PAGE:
New York, NY (PRWEB) March 18, 2014
The Hand Tool and Cutlery Manufacturing industry has contracted at an annualized rate over the past five years, continuing its ongoing gradual decline for more than a decade. The industry manufactures a range of consumer and professional products, including tools, such as screwdrivers and saw blades; razors; cutlery; scissors; and cookware, such as pots and pans. Demand for the bulk of industry products depends on growth in the number of households and consumer spending, which was hampered by the subprime mortgage crisis as lending tightened, unemployment skyrocketed and disposable income declined. Over the past five years, the number of households has increased and consumer spending has rebounded, but domestic demand for industry products has been increasingly satisfied by imports.
Industry participants have been losing market share to imports, which have grown at an annualized rate over the past five years to satisfy a large proportion of domestic demand in 2014. The relative stability of the manufacturing technologies required to make low-value, high-volume products has made it easy for producers in developing economies to exploit operational efficiencies achieved through lower labor costs and reduced regulatory oversights. According to IBISWorld Industry Analyst Leah Goddard, "such efficiencies allow for the production of tools and cutlery that out compete many industry goods on the basis of price." Due to heightened import competition in 2014, which is occurring partly because of the dollar's appreciation, "industry revenue is expected to slightly fall this year," says Goddard.
IBISWorld estimates that the combined market share of the top four companies operating in the Hand Tool and Cutlery Manufacturing industry is slightly larger than the market share concentration five years ago. Due to heightened import competition, the industry has continued a trend of consolidation. Larger manufacturers are acquiring smaller companies to expand their market share. Moreover, industry operators are reducing the size of their staff to cut costs. For these reasons, the average industry profit margin has risen over the period, up from 2009. The industry's future revenue outlook is also more favorable, since rising disposable income will increase consumer spending on home goods as well as services provided by other industry customers, such as mechanics, chefs and hairdressers. Consequently, industry revenue is forecast to remain stable in the five years to 2019. As imports continue to restrict growth, production in these countries will also capture demand from the middle class in newly industrialized nations, limiting exports as a source of revenue.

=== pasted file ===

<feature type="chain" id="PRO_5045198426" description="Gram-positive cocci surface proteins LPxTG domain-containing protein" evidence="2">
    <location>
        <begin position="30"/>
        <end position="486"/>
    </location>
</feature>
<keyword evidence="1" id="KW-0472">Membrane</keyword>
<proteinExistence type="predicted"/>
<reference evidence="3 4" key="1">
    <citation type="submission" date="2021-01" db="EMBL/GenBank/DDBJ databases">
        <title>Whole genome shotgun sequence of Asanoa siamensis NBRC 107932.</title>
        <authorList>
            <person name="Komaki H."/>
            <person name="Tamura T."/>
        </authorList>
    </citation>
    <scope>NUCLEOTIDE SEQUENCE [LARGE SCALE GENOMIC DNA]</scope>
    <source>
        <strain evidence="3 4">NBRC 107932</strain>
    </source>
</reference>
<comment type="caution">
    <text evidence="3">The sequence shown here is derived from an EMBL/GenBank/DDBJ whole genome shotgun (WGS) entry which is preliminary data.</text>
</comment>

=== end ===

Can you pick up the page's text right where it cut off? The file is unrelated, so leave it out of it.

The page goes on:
For more information, visit IBISWorld’s Hand Tool & Cutlery Manufacturing in the US industry report page.
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IBISWorld industry Report Key Topics
The Hand Tool & Cutlery Manufacturing industry primarily manufactures hand tools, edge tools and metal blades (e.g. screwdrivers, scrapers, bits and saw blades). The industry also manufactures metal kitchen cookware, utensils and cutlery (excluding products made by casting or stamping, without further fabrication).
Key External Drivers
Industry Life Cycle
Products & Markets
Products & Services
Globalization & Trade
Market Share Concentration
Key Success Factors
Cost Structure Benchmarks
Barriers to Entry
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